Swelling behavior of nanoscale, shape- and size-specific, hydrogel particles fabricated using imprint lithography

Mary Caldorera-Moore, Min Kyoo Kang, Zachary Moore, Vikramjit Singh, S. V. Sreenivasan, Li Shi, Rui Huang, Krishnendu Roy
2011 Soft Matter  
Recently a number of hydrogel-based micro-and nanoscale drug carriers have been reported including top down fabricated, highly monodisperse nanoparticles of specific sizes and shapes. One critical question on such approaches is whether in vivo swelling of the nanoparticles could considerably alter their geometry to a point where the potential benefit of controlling size or shape could not be realized. Little has been reported on experimental characterization of the swelling behavior of
more » ... hydrogel structures, and current theoretical understanding is largely based on bulk hydrogel systems. Using atomic force microscopy (AFM) and environmental scanning electron microscopy (ESEM) capsules, we have characterized the swelling behavior of nano-imprinted hydrogel particles of different sizes and aspect ratios. Our results indicate a size-dependent swelling which can be attributed to the effect of substrate constraint of as-fabricated particles, when the particles are still attached to the imprinting substrate. Numerical simulations based on a recently developed field theory and a nonlinear finite element method were conducted to illustrate the constraint effect on swelling and drying behavior of substrate-supported hydrogel particles of specific geometries, and compared closely with experimental measurements. Further, we present a theoretical model that predicts the size-dependent swelling behavior for unconstrained sub-micron hydrogel particles due to the effect of surface tension. Both experimental and theoretical results suggest that hydrogel swelling does not significantly alter the shape and size of highly crosslinked nanoscale hydrogel particles used in the present study. † Electronic supplementary information (ESI) available: Additional scanning electron microscopy and atomic force microscopy results. Full derivation of surface tension effects. See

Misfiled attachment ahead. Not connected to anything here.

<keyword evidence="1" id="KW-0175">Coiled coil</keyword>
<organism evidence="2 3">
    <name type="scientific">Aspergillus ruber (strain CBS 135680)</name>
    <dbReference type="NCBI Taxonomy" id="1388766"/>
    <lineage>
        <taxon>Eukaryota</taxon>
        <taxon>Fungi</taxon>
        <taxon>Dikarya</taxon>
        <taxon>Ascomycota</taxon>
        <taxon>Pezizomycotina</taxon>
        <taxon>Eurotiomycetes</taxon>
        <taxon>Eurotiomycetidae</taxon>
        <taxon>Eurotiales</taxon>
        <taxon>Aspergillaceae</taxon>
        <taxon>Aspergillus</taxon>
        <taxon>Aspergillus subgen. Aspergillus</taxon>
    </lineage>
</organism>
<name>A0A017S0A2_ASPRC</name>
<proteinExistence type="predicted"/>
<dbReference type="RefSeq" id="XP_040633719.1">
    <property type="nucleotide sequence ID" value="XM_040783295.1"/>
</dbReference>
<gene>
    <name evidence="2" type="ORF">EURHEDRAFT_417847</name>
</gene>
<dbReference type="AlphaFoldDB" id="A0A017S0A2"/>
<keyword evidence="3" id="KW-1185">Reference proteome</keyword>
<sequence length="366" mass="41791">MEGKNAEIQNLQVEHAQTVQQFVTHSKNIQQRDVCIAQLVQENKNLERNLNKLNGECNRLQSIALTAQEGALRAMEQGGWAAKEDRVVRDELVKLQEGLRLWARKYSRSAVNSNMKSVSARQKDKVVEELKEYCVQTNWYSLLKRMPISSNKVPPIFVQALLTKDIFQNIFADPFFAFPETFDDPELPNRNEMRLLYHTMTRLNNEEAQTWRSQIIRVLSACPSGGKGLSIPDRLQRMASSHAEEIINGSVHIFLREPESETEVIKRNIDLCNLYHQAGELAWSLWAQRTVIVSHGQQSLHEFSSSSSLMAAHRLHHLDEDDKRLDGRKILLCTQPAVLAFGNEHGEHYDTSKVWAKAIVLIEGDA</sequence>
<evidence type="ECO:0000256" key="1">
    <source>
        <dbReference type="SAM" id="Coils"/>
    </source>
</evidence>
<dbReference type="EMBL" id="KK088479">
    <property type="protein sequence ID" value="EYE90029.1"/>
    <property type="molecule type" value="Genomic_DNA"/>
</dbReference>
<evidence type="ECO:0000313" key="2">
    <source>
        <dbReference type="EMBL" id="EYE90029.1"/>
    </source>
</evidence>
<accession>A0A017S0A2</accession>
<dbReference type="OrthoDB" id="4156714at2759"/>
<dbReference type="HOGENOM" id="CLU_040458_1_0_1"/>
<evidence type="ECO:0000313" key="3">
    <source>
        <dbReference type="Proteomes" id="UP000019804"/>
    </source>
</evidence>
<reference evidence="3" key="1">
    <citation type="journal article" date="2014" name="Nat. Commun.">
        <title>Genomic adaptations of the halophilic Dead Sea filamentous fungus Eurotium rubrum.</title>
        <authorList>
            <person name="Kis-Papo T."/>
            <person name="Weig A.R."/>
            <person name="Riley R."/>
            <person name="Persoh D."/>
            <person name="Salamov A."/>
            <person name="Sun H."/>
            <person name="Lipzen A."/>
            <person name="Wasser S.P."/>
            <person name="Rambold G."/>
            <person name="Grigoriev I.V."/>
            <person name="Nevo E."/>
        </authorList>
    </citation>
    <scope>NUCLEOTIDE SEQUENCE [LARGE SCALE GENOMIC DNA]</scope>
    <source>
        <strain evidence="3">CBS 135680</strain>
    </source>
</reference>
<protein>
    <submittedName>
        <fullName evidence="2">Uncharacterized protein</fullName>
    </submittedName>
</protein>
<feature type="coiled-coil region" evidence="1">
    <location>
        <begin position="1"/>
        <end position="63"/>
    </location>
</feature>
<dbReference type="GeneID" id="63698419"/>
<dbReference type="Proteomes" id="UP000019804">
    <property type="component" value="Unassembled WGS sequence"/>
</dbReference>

doi:10.1039/c0sm01185a fatcat:2n462gmfzvdzxhziovnizxfv6q